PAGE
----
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Best practice for managing internationalised database content in JSF  RSS feed

 
ernest fakudze
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Hello,

I'm experimenting with internationalised databases in JSF and I have two questions.

1) What's the best way of managing internationalised database content in JSF? My approach, being an inexperienced developer, is to have 1 database and then in the database have different tables for all my locales. Also, I have declared my sql commands in different resource bundles such as ("select * from salutations_en" in sql_commands_en.properties) and ("select * from salutations_sz in sql_commands_sz.properties). Then, when the user chooses the locale, the application will load the appropriate bundle and executes sql commands from it. Is this the best way of doing this?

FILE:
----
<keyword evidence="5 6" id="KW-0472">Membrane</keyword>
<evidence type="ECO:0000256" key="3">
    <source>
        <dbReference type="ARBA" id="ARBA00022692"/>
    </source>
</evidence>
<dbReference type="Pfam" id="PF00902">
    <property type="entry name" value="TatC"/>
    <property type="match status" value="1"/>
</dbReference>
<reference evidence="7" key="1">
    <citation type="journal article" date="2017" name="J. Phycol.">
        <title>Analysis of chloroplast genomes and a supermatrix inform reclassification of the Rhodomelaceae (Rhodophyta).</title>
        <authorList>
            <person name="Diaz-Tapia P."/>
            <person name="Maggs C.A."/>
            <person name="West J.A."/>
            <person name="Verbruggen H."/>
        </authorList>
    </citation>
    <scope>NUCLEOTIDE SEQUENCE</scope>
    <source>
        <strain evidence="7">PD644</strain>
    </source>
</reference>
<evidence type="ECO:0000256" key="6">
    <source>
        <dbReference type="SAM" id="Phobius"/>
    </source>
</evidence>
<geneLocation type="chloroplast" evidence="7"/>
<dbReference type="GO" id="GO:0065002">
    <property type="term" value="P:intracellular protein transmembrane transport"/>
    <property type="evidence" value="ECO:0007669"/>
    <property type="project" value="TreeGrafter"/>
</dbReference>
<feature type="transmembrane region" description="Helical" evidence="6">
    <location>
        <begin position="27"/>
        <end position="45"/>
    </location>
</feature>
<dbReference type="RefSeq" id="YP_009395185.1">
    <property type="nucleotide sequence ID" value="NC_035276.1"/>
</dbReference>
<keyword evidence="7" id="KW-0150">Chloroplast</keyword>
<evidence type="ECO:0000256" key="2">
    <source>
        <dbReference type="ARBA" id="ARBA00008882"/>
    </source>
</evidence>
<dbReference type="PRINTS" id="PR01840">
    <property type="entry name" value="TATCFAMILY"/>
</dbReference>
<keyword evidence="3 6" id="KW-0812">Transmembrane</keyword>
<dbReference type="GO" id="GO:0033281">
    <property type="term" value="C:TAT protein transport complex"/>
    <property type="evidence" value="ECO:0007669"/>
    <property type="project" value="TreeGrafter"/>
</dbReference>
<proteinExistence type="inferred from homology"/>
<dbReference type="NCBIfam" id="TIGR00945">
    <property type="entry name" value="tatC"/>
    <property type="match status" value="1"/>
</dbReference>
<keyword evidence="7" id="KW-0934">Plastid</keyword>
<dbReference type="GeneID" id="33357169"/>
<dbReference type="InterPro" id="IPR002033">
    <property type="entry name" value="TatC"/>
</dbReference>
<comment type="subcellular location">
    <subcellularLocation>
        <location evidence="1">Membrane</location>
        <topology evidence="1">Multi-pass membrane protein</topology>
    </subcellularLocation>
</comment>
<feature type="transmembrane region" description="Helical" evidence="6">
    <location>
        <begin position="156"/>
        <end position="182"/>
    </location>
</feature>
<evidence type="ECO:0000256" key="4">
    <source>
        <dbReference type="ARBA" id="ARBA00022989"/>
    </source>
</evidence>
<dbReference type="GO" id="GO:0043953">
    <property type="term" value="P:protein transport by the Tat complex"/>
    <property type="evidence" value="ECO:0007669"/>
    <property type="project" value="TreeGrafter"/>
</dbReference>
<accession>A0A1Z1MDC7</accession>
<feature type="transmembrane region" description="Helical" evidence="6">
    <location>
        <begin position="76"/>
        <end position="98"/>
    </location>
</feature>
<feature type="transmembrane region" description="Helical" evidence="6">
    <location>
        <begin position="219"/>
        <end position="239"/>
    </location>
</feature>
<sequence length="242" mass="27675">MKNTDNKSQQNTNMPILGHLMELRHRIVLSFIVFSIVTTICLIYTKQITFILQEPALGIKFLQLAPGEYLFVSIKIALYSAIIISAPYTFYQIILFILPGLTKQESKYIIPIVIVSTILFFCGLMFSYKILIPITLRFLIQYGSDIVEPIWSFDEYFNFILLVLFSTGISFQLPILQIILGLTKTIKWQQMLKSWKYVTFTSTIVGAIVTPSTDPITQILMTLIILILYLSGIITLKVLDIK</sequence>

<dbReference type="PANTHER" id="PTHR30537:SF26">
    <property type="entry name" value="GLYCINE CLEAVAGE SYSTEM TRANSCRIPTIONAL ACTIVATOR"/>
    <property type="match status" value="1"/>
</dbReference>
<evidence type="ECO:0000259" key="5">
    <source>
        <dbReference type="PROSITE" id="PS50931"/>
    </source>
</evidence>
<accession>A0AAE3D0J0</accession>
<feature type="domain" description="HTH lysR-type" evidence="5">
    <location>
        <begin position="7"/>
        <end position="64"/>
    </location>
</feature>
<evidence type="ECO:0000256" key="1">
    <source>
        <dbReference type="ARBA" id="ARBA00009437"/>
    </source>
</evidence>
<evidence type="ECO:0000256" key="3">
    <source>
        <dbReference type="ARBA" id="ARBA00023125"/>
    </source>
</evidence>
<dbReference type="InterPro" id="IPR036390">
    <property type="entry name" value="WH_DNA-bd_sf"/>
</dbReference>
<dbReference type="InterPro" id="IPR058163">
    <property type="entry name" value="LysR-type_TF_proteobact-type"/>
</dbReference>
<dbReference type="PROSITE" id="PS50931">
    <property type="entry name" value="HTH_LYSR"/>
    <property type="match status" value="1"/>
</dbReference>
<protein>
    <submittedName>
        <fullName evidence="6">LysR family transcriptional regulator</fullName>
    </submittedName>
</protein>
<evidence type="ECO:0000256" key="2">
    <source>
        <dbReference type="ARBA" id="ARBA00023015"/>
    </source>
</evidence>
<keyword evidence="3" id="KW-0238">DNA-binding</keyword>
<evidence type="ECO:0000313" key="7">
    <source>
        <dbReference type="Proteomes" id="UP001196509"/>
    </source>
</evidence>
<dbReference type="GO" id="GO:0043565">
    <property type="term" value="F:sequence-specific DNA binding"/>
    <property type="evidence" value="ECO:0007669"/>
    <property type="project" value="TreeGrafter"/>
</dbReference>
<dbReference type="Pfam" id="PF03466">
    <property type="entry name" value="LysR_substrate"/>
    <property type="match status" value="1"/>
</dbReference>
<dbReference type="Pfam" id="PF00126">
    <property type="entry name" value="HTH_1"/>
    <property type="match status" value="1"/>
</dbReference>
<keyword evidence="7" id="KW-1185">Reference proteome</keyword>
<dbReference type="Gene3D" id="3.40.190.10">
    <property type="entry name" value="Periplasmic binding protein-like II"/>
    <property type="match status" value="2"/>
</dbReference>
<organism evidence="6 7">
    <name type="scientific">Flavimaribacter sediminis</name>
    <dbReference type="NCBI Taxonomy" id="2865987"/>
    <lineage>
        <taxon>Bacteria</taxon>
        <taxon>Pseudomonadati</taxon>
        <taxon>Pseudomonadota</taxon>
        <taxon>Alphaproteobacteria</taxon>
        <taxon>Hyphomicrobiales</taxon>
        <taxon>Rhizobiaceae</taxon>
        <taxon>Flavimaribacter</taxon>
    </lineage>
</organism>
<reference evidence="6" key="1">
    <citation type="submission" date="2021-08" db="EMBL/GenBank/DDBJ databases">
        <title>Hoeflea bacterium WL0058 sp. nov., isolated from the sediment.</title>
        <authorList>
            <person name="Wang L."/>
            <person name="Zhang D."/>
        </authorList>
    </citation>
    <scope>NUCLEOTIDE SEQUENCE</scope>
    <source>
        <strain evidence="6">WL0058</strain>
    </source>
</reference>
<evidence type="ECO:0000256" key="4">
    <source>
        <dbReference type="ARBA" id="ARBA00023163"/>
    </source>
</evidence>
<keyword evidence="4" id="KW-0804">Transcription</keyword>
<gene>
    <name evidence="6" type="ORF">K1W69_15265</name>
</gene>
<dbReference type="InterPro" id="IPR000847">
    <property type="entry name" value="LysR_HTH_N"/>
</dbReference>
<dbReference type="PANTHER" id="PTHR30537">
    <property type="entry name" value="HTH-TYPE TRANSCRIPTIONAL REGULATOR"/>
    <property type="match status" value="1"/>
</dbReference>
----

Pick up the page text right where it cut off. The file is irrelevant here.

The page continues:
2. I ran into one problem with the solution above: I have a drop down menu (h:selectOneMenu) which lists people's salutations such as Mr, Sir, Madame,Dr. It's attached to a ValueChangeListener of a managed bean and it's selectItems are bound to a method that returns a Map in the bean. The method that returns the map executes an sql command (sql string is got from the bundle via binding) against the database and then populate the drop down
list. My problem is that when I change the loacale the application does not reload the page with the new values. I expect it to execute the command "select * from salutaions_sz" and repopulate the drop down list with the new locale data. Any suggestions as to how to get this to work?

Please note, my locale switching mechanism works as the other items (form labes, text etc) switch when the locale is changed. Any pointers would be
greatly appreciated.